I READ in the Newcastle Herald last Thursday (‘Refugee recasts his craft in a new city’, 3/1) about a man named Darwich Sido. It was a heart-warming story of a man and his family who were driven from their country by war (how many of us have had to do that?). Darwich’s business was ruined and his home was bombed after they left Aleppo.
I had occasion to need the repair of a pair of trousers so I sought out Mr Sido. I found him in Stockland Jesmond and told him what I wanted. He took a brief look at the problem and said “take a seat; I can do this while you wait”.
As it turned out, I took a seat at the rear of his shop and chatted to him while he was affecting the repair. We chatted about the problems in Syria and the plight of him and his family. He said “I’ve had to start over”.
When he first arrived in Newcastle, he attended TAFE to learn to speak English. Darwich showed me a photo on his phone of his wife, two sons and his daughter. It was nice to see them in the photo.
After about 20 minutes, he packed my trousers in a plastic bag, shook my hand and wished me well. What a lovely man. I wish him and his lovely family all the best that Newcastle can offer. I will never forget him.
Les Field, Wickham
I THINK Phillip O'Neill's article in the Herald (‘Hungry for transition’, 7/1) actually reads like something penned some 30 years ago. Professor O'Neill suggests that "Newcastle sits like Oliver Twist in a mud fog workshop, bowl out, asking for more". While some people have written to his paper wanting Gladys Berejiklian to take her money and machinery back to Sydney, thereby leaving us alone, Phillip O'Neill writes that Newcastle is hungry for transition and all the state government's attention is currently directed between Sydney and the Central Coast.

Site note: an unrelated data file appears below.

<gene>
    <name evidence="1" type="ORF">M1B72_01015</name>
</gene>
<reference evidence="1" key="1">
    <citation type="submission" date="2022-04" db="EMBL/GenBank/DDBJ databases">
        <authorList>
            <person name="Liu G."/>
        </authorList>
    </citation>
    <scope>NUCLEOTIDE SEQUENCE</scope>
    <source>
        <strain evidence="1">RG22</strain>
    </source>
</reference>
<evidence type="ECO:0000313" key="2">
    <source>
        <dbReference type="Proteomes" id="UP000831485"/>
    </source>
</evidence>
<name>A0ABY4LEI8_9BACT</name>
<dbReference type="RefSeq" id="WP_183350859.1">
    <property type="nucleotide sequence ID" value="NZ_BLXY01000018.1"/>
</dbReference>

Presently, our skyline is almost dominated by huge cranes associated with developmental programs around the city and the transition of the magnificent harbour foreshores and its surrounds is, in my opinion, welcome and long overdue. Before he resigned as premier, Mike Baird inferred that he wanted to make Newcastle "The Jewel of the Pacific". I realise that may have been a slight overstatement, but, to my mind, the state government has, much to the chagrin of some critics, been trying to deliver on the visions of the former premier. I would like to invite the learned professor to have another visit to this area, from his office at the University of Western Sydney, and perhaps reconsider some of his views.
David Stewart, Merewether
A home of their own
WELL said Jason Nichol (Letters, 7/1). You are spot on with your letter about the boarding house. I have mentioned previously what a great job Aaron does with his care and support for all at his residences.
The boarding house is as stated: clean, safe and the family-type atmosphere was no more evident than on Christmas Day. A lunch was organised for all residents and their families and it was just another wonderful gesture from Aaron.
The joy and friendship as all gathered as an extended family to celebrate the festive season was very touching. Maybe if the lord mayor and our councillors and these inspectors actually witnessed this type of camaraderie they might form a different opinion.